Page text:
“We walk by faith, not by sight” wrote the Apostle Paul (2 Corinthians 5:7). At times the Christian life is like a bicycle ride in the dark. We think we’re following the right path, but confirming signs are few and the dangers seem to be great. This might happen for any number of reasons. Moves, job changes, or broken relationships can leave us disoriented. Seasons of grief or depression might make us feel like darkness is closing in on us. Sometimes, for no apparent reason, the ways in which we used to relate to God suddenly go dry and we find ourselves grasping for any sign of God’s presence. This is what spiritual writers call the “dark night of the soul.” It seems that God, in his own wisdom, at times withdraws comforts and consolations to make us desire him more. As I experienced on the darkened bike path, my own helplessness led me to pray and forced me to trust.
We like being able to see. It’s easy to have faith when it seems there is evidence confirming our belief and experience of God. But sometimes we simply can’t see as we’d like, so we have to walk by faith, finding our way by holding onto whatever else God has provided to direct us. Another pastor I know compared these seasons in our lives to times when pilots navigate using only their instruments because weather has made visual navigation difficult or impossible. For Christians, the first navigation instrument we can look to is Scripture. As Psalm 119:105 famously says, “Your word is a lamp to my feet and a light to my path.” Sometimes a single verse can carry us through difficult or dark seasons. The discipline required on our end is to maintain our focus on the words God has given us like I had to focus on the centerline of the bike path. At times I thought that if I blinked I would veer off the path.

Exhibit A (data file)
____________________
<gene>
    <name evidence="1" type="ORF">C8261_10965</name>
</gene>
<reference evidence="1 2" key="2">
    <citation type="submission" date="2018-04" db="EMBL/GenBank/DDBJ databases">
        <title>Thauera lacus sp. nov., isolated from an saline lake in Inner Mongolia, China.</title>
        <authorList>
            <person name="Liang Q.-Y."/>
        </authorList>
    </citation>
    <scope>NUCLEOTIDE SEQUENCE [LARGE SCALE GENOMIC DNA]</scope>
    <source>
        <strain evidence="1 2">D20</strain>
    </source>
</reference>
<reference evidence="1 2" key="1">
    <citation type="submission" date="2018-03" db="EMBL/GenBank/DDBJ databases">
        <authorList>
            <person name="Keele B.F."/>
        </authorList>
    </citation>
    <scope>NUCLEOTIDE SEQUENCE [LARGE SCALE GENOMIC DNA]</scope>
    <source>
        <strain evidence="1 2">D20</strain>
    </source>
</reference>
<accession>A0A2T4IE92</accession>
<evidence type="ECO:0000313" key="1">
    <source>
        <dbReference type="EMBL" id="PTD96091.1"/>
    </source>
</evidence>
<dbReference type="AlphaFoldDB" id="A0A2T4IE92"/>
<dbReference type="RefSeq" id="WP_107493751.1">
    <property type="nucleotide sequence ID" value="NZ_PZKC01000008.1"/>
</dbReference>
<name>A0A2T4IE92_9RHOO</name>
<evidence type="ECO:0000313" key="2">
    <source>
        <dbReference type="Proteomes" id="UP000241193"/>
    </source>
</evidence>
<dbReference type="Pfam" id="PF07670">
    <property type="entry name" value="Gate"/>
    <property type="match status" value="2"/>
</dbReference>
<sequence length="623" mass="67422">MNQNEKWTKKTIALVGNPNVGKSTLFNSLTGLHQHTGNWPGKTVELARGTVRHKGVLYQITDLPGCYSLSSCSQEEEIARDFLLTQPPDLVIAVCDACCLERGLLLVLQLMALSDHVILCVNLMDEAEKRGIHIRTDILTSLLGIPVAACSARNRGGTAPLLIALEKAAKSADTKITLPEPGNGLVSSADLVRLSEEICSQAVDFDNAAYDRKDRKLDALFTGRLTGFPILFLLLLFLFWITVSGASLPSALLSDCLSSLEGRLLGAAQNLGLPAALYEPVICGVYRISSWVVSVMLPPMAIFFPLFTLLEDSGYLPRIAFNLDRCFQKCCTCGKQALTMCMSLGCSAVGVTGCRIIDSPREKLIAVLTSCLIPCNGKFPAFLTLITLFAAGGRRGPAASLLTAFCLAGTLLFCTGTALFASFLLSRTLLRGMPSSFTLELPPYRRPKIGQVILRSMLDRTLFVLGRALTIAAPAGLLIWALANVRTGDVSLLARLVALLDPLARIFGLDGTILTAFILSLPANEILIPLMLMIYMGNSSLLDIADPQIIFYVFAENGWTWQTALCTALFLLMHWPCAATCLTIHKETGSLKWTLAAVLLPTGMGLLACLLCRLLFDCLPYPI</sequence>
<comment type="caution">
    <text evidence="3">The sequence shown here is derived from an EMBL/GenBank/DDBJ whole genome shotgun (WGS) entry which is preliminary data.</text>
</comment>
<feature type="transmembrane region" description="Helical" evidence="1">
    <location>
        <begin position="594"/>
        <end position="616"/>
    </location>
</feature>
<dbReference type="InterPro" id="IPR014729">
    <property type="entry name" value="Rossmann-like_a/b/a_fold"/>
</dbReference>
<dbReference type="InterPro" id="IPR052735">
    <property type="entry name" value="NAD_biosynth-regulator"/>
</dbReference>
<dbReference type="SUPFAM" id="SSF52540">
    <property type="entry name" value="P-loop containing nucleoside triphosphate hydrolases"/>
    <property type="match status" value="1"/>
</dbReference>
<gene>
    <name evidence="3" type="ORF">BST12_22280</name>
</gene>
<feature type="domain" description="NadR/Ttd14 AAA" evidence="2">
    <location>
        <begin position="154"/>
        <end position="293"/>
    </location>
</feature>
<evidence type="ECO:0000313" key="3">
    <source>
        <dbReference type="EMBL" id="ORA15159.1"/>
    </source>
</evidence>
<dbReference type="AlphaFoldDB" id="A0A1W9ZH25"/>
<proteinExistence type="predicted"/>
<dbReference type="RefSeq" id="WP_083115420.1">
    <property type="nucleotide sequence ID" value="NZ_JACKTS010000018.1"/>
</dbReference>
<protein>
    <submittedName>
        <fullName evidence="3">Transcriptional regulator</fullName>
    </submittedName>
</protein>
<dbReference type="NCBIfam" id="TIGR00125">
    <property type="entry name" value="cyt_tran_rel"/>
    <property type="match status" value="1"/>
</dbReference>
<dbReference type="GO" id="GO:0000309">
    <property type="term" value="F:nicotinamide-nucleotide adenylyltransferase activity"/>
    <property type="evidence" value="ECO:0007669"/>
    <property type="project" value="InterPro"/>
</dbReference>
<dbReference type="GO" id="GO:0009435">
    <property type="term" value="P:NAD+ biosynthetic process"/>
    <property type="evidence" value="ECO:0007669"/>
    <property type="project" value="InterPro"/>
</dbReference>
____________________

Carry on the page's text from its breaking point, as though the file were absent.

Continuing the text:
Thankfully, we don’t have to navigate through such challenges using solely our own strength. God has also given us the Holy Spirit to lead us by reminding us of what Jesus has taught us (John 14:26) and God has given us the community of the Church to accompany us on the journey. My ride back to the campsite would have been even more difficult if I hadn’t been following Eileen. At times I had to call out for her to slow down so that I could keep up. Similarly, in the community of the Church, God provides us with companions and leaders to whom we can call out when we’re at risk of losing our way.
There will be times when we can’t see the way, but if we press forward in faith, making the best use of the tools God has provided, we’ll arrive at the destination God intends for us. In what parts of your life are you walking by faith now? What Scripture passages are you holding onto? Who are your companions?
That night in Telluride, we arrived safely back at our campsite to find the girls in their pajamas and sleeping bags with Grandpa waiting patiently outside our tent. A simple bike ride had turned into an adventure but, thanks be to God, the adventure had a happy ending. Likewise, however long the dark seasons last when we walk by only faith, we can hold onto Christ’s promise of a home which
he’s preparing for us in his own presence (John 14:3). In the words of the classic bluegrass song “Green Pastures”, we’re “Going back home to live in green pastures / where we shall live and die never more. / Even the Lord will be in that number / when we shall reach that heavenly shore.”
Grace and Peace,